here. Opinions from experts and amatures point every which way. If
anecdotal evidence is all you have, then I am done here. Few come here
to read unjustified positions. There are plenty of other places to get
> > > > > On the other hand, there are some delightfully complex
> > > > > software systems that consist of only a few hundred lines of
> > > > > code. Functional languages seem especially good for this.
> > > > > See one of Peter Norvig's books for a few examples.
> > > >
> > > > Most FP demonstrations of such are "toy" or "lab" examples.
> > >
> > > Dismissing out of hand systems of which you know nothing. That's
> > > a bad habit of yours.
> > I gave them a chance to strut their stuff. If they can't strut
> > right, it ain't my fault.
> Yeah, I can see how systems like Macsyma, RAX (controlling Deep
> Space 1), Orbitz, the scheduling system for Gulf War 1, countless
> expert systems, [.....]
The challenge was *not* mere implementation. Even assembler has a lot
of implementations. They claimed "significantly less code". I gave them
a sample application and they made up every (lame) excuse under the
sun. But that is another matter. FP is not the topic.
> > Hey, weren't you blown away by others on your claim that
> > "relational" was mostly about links? [....]
> No, that wasn't me. [....]
I apologize if it was not you. I should have checked.
From: frebe on 24 Jan 2006 01:28
> Codd's definition /is/ the RDB view; it is a specialized application of
> more general set theory...
Search for "relational model" at wikipedia and you will find no support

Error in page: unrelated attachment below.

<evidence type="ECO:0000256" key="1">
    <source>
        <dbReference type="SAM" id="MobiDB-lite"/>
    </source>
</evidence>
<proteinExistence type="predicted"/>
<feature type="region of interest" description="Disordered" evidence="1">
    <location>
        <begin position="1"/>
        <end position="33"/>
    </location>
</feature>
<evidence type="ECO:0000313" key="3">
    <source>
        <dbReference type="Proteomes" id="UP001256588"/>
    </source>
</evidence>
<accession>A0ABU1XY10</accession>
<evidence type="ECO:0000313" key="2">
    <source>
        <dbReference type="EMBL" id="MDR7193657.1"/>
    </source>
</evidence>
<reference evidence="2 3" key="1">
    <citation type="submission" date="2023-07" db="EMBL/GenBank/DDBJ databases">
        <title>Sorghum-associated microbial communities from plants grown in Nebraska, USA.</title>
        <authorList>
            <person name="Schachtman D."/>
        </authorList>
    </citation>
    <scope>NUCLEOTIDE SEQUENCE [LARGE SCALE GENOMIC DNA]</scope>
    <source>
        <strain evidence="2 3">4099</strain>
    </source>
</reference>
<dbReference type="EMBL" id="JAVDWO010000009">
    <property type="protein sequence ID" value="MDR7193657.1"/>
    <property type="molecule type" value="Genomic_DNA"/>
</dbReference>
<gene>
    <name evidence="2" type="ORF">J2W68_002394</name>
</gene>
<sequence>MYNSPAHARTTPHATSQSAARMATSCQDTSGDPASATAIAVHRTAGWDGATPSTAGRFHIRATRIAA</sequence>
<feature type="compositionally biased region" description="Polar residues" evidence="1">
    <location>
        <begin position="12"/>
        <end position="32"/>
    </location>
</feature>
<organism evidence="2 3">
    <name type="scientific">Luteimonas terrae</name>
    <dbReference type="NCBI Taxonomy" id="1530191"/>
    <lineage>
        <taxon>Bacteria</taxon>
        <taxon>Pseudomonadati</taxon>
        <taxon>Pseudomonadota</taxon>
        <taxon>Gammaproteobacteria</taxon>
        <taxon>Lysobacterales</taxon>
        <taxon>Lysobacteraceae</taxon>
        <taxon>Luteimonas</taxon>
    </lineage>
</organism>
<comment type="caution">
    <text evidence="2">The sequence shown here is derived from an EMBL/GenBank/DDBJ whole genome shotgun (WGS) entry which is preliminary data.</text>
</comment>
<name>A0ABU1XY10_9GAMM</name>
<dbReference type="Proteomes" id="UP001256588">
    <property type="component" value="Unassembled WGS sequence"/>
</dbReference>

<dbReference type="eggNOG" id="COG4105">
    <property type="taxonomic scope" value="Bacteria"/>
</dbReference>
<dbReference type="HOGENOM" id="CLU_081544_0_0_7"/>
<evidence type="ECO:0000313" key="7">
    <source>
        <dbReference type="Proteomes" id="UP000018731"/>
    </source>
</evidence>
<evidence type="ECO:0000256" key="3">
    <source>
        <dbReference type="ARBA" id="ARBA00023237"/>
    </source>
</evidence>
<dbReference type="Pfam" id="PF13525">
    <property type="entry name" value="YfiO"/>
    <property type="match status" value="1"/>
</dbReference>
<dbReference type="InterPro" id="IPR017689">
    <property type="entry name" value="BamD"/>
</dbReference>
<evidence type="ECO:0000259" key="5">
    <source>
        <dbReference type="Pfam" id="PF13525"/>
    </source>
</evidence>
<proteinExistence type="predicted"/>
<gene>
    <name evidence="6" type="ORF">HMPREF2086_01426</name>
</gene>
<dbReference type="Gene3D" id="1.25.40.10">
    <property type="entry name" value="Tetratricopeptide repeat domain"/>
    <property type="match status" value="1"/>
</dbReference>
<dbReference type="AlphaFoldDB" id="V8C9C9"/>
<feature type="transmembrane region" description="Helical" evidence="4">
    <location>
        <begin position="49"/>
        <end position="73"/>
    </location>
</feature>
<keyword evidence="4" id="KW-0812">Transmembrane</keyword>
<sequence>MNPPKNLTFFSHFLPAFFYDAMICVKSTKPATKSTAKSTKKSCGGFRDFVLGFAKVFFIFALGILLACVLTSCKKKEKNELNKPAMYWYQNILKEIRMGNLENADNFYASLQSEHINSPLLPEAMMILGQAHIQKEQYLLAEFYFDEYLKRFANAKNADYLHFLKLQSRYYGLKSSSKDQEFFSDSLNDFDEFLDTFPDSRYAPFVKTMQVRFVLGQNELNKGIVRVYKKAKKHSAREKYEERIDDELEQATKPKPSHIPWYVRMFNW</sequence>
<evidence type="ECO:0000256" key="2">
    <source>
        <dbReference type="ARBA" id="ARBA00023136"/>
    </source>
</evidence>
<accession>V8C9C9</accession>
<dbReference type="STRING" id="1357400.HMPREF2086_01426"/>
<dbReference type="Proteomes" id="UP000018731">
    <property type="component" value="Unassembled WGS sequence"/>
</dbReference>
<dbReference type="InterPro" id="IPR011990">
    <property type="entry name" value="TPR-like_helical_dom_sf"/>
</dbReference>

for this statement. There seem to be a conensus that Codd is the
creator of the relational model. I think it is important that we try to
keep to generally accepted definitions and not try to invent own
definitions to supports our claims.
>> Why would line number be the key?
> How else would you uniquely identify each line for individual access in
> a text file?
By a separate index file. Otherwise I would need a linear search to
find the records/lines I am looking for.
>> In what way does emedded identity attributes limits Codd's RDM to
> It doesn't.
Good. But why do you use this argument for claiming the opposite?
> Just look at the titles of Codd's early books and papers and try to
> convince me that his research wasn't /focused/ on RDBs and persistence:
I don't find any persistence related word in these titles. It is only
in the OO world that Data Base == persistence. Outside this
subcommunity databases are used for much more, which I have already
many times pointed out. Search for "database" at wikipedia and count
the number of times the word "disk" or "hard drive" appear. Personally
I like the opening statement as a definition of database. "A database
is an organized collection of data."
> He was a researcher in IBM's hard disk division, for Pete's sake!
Does this makes his research invalid in other areas? Many research
results have proven to be useful in completly other areas. Does the
fact that Ivar Jacobson has a background in the telecom industry, makes
his work invalid in other areas?
> you might also look at Chris Date's work for descriptions of the RDM well beyond
> the RDB view.
Below is one quote from a article from Chris Date:
"In the first installment in this series, I said I expected database
systems still to be based on Codd's relational foundation a hundred
years from now. And I hope you can see, from what we've covered over
the past few months, why I believe such a thing. The relational
approach really is rock solid, owing (once again) to its basis in
mathematics and predicate logic. "
I don't think this support your claim that Codd's definition(s) is only
a subset of the relational model.
From: frebe on 24 Jan 2006 02:09
>> Bull. UML is often a LOWER level of abstraction because it can take
>> much more code/language to specify the same thing.
> Another example of an utterly absurd assertion whose sole purpose is to
> drive an opponent who knows better crazy. I know you better so I'm not
> going to bite by dignifying such nonsense with a response.
Why is this so absurd? The guys making a RDMS might use UML for
designing the software, before coding.